I've played the real Sam a couple of times before - once at my house, where he quickly beat me with his really nicely painted Adeptus Mechanicus army, and once at his house where he slowly but surely beat me with his really nicely painted Catachan+Custodes army.
At Death Before Dishonour he brought a really nicely painted pirate-themed Ork army, and beat pretty much everyone he was put in front of.
Sam finished 3rd in the competitive tournament standings, 3rd in the Best Painted standings, and didn't drop a point in any of the sportsmanship surveys that his opponents completed post-game.
And that's why he won the Best Overall prize.
As if that wasn't enough, the guy who finished 3rd in Best Overall was playing a pretty vicious House Terryn knights list - also entirely painted by Sam.
This is why I call this gamer type the all-rounder
They have multiple armies, they're all painted better than I could do if you gave me a month off work, they're all pretty close to the current meta, and none of their opponents want to beat them to death with a metal dreadnought in a sock after a game.
The real Sam is in all honesty just a regular guy who likes both painting and gaming - he's not superman, he just has dedication and focus - but he's not a common archetype among 40k players. That's why although it's easy for me to think "I want a tournament full of Sams" it might not be possible to achieve.
64+ people with stunning armies who are naturally competitive and fun to play against sounds amazing, but it's hard enough to get people with 3-colour painted armies to come, let alone more than that. To get more you have to build a strong brand and a reputation.
That's why when I decided to run a tournament, one of the first things I did is had a logo designed and built a website. Brand and reputation.
But post event something bothers me about this thought process of "I want a tournament for the really competitive Markus-types and the competitive-but-painterly Sam-types" is the Gattaca-style elitist approach.
For those who haven't seen it. Gattaca is a sci-fi film from the 90 showing a future where humanity was using genetics to selectively breed out imperfections, resulting in only people where were genetically "valid" getting access to the best things in life. People who were tested and came up "in-valid" were turned away and did more menial jobs.
The tournament that's always been the model for what I wanted Death Before Dishonour to be is run by SN Battle Reports and is called "No Retreat".
This is the point where I would usually insert an important (to me) statement pointing out that I have never been to No Retreat, I would still very much like to go, I am commenting on it as an outsider rather than with full knowledge of the experience... And so on and so forth. However the first 3 blogs have reminded me that if you are going to become angry and defensive and outraged by what I say next, putting a disclaimer before it is not going to affect that.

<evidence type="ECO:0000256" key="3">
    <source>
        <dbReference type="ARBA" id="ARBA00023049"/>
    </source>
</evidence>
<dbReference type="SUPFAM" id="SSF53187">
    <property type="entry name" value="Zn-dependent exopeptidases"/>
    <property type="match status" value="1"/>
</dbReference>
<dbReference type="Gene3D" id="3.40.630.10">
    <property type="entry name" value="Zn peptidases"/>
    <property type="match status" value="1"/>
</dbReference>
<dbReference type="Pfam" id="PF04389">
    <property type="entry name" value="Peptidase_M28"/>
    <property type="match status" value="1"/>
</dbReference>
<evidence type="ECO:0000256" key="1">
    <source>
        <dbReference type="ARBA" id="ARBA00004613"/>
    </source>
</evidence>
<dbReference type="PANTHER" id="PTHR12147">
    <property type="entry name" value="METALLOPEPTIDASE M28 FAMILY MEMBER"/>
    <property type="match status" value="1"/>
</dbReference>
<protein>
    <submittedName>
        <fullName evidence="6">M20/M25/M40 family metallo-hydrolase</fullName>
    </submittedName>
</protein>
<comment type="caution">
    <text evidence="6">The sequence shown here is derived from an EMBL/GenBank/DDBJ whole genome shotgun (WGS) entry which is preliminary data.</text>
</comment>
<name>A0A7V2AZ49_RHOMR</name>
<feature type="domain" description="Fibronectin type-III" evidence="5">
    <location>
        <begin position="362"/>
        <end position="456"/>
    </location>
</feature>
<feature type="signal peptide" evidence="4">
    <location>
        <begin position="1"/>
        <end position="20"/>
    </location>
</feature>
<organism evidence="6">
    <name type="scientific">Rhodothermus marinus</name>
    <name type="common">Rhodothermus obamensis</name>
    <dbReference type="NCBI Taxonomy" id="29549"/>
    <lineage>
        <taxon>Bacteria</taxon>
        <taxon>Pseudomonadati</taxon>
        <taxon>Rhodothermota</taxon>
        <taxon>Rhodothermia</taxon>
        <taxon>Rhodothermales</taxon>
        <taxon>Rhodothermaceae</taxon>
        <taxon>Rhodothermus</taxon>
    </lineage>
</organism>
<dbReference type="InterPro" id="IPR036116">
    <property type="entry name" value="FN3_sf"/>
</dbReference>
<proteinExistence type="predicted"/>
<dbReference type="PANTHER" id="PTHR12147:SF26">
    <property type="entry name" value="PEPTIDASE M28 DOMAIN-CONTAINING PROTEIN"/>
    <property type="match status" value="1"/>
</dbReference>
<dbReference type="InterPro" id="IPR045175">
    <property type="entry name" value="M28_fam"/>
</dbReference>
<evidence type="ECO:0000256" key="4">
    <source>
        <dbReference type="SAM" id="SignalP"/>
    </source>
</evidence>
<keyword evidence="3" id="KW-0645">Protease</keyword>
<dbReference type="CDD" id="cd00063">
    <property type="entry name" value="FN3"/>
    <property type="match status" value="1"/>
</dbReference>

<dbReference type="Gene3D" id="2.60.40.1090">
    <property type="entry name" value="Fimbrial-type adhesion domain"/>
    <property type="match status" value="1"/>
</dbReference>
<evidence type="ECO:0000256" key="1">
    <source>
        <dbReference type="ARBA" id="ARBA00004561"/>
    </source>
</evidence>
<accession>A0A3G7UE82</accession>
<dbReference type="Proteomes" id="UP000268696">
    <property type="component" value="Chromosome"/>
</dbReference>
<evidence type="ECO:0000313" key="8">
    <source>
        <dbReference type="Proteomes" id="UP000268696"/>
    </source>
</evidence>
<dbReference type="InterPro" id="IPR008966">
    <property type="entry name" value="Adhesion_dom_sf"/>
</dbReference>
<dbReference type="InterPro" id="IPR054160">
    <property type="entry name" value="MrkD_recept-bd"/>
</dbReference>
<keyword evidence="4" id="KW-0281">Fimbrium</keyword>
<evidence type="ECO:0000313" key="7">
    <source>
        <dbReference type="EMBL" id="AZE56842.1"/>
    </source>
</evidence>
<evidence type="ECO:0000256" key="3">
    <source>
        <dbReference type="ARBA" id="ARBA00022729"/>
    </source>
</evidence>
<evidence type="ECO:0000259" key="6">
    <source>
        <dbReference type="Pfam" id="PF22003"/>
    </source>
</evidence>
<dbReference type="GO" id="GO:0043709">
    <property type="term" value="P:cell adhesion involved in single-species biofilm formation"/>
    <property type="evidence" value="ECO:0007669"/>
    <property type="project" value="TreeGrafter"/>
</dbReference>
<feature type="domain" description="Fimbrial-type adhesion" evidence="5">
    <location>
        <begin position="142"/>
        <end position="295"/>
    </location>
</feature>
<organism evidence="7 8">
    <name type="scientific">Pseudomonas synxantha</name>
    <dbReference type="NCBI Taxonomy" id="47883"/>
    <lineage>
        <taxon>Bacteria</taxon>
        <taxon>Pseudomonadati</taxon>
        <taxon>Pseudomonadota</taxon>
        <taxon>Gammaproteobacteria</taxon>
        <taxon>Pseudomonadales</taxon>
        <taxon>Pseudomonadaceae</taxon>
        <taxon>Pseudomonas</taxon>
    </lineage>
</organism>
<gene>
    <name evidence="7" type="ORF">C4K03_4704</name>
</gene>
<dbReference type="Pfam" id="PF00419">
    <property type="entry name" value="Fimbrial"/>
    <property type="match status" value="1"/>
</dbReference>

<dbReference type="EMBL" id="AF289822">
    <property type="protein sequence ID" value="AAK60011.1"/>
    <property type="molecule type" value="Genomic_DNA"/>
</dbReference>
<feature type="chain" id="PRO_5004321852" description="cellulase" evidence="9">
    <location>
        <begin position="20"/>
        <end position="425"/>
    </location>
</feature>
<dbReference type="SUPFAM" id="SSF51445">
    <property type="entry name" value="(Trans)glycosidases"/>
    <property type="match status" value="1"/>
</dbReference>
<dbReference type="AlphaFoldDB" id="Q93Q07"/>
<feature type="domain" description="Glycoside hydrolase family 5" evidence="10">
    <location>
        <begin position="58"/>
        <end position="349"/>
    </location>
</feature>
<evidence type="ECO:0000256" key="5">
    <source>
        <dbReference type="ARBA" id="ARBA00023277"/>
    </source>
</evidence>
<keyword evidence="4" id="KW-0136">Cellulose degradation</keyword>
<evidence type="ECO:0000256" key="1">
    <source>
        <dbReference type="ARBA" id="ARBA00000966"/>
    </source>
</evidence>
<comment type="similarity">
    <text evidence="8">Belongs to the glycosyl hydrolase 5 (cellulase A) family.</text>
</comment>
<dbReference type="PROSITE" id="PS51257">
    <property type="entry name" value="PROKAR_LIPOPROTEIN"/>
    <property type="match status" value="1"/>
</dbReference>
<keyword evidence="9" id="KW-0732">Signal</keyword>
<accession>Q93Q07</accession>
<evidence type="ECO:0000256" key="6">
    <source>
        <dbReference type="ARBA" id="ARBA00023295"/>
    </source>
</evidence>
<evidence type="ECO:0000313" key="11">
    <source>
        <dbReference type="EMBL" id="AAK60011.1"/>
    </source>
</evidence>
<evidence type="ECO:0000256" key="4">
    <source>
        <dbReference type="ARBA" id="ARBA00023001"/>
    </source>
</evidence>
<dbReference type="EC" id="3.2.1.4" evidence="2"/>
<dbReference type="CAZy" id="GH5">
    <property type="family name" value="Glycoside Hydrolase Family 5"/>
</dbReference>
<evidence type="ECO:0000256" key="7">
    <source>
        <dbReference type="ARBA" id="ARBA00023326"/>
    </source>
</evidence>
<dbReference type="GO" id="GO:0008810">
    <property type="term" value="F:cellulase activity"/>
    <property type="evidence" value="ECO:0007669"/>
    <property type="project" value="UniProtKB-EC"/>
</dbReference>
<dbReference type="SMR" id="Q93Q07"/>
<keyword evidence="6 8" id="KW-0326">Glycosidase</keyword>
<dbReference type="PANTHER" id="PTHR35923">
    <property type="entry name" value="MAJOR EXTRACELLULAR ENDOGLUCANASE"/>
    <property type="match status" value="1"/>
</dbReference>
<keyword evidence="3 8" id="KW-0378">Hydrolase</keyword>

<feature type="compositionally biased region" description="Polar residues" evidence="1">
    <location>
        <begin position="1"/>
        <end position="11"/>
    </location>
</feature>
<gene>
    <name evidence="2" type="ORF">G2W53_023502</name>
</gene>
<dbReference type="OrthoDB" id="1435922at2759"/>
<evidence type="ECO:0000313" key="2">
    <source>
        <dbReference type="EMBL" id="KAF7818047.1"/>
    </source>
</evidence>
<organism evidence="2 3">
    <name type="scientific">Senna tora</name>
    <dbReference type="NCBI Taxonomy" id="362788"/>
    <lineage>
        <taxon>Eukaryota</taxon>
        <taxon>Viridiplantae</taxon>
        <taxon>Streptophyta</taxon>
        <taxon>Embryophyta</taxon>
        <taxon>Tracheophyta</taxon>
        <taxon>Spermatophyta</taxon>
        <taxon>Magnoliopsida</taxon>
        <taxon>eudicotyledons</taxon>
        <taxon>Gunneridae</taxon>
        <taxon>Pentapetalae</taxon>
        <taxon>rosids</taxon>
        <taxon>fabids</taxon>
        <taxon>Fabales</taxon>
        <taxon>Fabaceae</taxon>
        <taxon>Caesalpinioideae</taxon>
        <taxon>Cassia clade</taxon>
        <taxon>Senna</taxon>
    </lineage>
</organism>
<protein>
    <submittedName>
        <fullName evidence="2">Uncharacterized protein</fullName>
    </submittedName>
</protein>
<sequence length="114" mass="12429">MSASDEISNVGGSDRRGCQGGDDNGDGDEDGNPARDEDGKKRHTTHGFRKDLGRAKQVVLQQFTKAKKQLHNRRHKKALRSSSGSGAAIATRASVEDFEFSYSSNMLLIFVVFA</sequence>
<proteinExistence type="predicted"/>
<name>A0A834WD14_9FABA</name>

They're just heading into their 8th successful year. Their army comp rules are stricter than mine so people bring mono-faction armies. Their terrain looks awesome - the whole thing looks fantastic.
Anyway, it's held in Gibraltar every year and you can't just buy a ticket and turn up. No siree! You have to apply to be invited to buy a ticket by sending photos of your army. If your army isn't ready, you submit photos of other work you have done to ensure it's up to scratch.
They even have a guide on how to ensure your photos are good enough quality to judge you.
Only once you pass this Valid/In-Valid test do you get to buy a ticket.
How terrible! How awful!
Actually... I think it's cool. It's really, really cool. Well, it's cool in the Warhammer 40,000 sphere, anyway.
Lawrence Baker has won it and WintersSEO does live YouTubes from there (both top-tier Sams, by the way)
I once played someone who had an invite and was practicing with his Raptors army, which was... gorgeous. Competitively terrible, as were most marine armies in early 8th edition, but gorgeous.
It certainly feels like a tournament for Sams and Andys. The best of us.
But hold the phone - let's recap on what we said up front... A huge percentage of tournament goers are Phil, the everyman. Including me
Am I trying to make a tournament I might not be allowed to attend?
Am I trying to create something that 60% or more of the really great guys who came and had a fun time and smashed models around and drank beer and laughed... are not allowed to buy a ticket for?
I don't have the answer to that right now, and I'm not sure it's what I want. The egotist in me wants to run the cool version where people stream the top table and sit at their desk pressing refresh on the day the tickets go on sale to make sure they get the hot ticket.
It's certainly easier to create a marketing message for a premium, glamourous, aspirational event.
But it's not particularly inclusive, and in the end the buzz and feedback you get for running it might be worse.
The guy I spoke about in a previous blog who came up to me and said "this has reinvigorated my love for 40k" gets excluded all over again. And even though his army was absolutely fine in isolation - when stacked up against pre-selected greatness maybe it starts to look bad.
In theory I want to hang around with genius supermodel pornstar astrophysicists, but in reality it might make me feel a bit... well, ordinary.
I'm going to pause the gamer types analysis and come back to them later. The next couple of blogs will be starting to analyze the feedback I got from my tournament to understand what the players enjoyed and what changes are needed for next time.